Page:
Last weekend, I had the fun experience of driving 5 hours to see one of my favorite authors, Gary Chapman (the author of the Five Love Languages). If you have read anything of his, then you know what a relationship and love guru he is. As a 17-and 18-year-old working in a bookstore, I would sit in the aisle and pour over Dr. Chapman's words, take his quiz to find out what my love language was (Words of Affirmation), and take lessons to heart that I knew I would pull out again when I found a true, lasting relationship.
So, when I saw on his Facebook page that he would be in Mississippi, I knew I just had to be there. Who cares I only had 3 days to plan the trip, who cares that it was a 10 hour round-trip drive. I had to be there. This was my chance to see the author that I recommended to everyone, and taught me all the things He Wished He'd Known Before He Got Married. I was NOT going to miss this conference!
Unfortunately, Shane could not join me on my expedition, so I called my friend, Jill, who is also a Dr. Chapman super-fan. Bought the tickets, booked a hotel for Friday night, and we were set!
The conference was based on one of his books, The Marriage You've Always Wanted. Although Shane and Jill's fiance were not with us, we were thankful to get lots of great knowledge to take home and share with our significant others. (Hey, the price of a conference to get pre-pre-marital counseling? Yes, please!)
I learned so much at this conference, I could talk for days- but to save you from having to read all that, I've summed up the top things I learned from Dr. Chapman's conference. After reading them, I'm sure you will not resist the urge to go buy one or all of his books!
1. Invest in your partner's interest. Shane loves football- It's not really my thing. I still will watch a game with him, ask questions (during commercials), and find really great tailgating recipes to whip up!
2. Read a book together. When I suggested Shane and I do this on Monday night, he said, "But Dr. Chapman said that you should invest in my interests! Monday Night Football is on!" Touche... We read on Tuesday night instead :)
3. People argue for the sake of winning. Well, if you win the argument, then your spouse loses. Who wants to be married to a loser?
4. The most important sentence for any man to learn is, "Honey, What you're saying makes a lot of sense." It will make you automatically go from enemy to friend. Every woman wants to know that her feelings are validated.
5. When you get home in the evening, ask your spouse three things that happened to them and how they felt about each one. By doing this, you will automatically talk more than 50% of married couples!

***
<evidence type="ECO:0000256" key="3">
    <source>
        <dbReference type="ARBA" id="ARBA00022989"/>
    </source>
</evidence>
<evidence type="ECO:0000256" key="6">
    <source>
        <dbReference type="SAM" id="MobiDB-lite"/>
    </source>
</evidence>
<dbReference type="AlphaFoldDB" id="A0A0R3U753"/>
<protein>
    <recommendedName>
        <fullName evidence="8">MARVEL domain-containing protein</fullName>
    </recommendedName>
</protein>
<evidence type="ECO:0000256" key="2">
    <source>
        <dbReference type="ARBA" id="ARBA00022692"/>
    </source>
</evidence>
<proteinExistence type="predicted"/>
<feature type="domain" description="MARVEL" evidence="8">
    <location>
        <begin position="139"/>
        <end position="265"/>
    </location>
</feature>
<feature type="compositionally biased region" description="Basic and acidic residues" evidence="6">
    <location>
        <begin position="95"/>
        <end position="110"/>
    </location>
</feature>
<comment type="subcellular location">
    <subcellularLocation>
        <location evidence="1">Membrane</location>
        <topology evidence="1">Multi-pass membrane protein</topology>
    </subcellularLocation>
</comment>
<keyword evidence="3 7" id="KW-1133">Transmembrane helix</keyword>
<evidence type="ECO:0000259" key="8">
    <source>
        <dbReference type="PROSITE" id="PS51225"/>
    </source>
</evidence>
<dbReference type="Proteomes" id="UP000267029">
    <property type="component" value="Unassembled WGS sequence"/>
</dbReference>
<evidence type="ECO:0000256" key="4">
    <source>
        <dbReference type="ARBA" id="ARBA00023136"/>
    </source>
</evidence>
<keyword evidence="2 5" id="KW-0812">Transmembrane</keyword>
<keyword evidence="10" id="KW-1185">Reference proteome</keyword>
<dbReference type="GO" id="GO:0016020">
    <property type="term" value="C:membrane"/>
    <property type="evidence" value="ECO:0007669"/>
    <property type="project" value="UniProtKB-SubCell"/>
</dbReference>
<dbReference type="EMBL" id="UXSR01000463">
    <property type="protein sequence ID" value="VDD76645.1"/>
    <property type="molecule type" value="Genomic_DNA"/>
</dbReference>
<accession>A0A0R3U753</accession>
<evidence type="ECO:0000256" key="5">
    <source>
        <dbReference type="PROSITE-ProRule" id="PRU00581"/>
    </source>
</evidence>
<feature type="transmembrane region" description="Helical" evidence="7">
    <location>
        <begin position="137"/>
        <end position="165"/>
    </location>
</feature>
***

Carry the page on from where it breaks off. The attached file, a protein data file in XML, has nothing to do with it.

6. This is very unlikely, but let's say your spouse really is 95% of the problem in your marriage. That would still mean you take 5% of the blame... so go ahead and work on what you have power over, fix your 5% and your marriage will automatically get 5% better!
7.Wisdom always seeks help. Mature people are the ones who are always trying to learn. Dr. Chapman even went so far as to say the people at the conference weren't the ones in their peer groups who needed to be there the most. The people who need marital help the most are usually not so willing to seek it out.
8. When you are in public, BRAG ON YOUR MATE! If your wife isn't a good cook, around your friends you should be saying, "Sally is the best hot dog chef I've ever met!" Not, "Ooh, Sally, she can't even reheat leftovers! The people at McDonanald's know us by name now!" She may laugh in the moment, but what she really needs is for everyone to know how much she is adored by you.
9. If you have grown to be a particularly nagging spouse (or couple), schedule a time for criticism. Each couple gets to give 1 criticism a week, but it must be preceded with 3 compliments. For example, "Honey, I really love that you always hang up your towel after you shower, you always smell so good, and you never leave the house without kissing me and telling me you love me. However, do you think you could work on cleaning out your hairs in the sink?" An overdose of criticism will kill their motivation to change.
10. Love is a way of thinking, "I am married to you... How can I help you? How can I be a better wife? How can I enhance your life?
Do any of these stick out to you? Do you have your own favorite lessons learned from Dr. Chapman (or elsewhere)?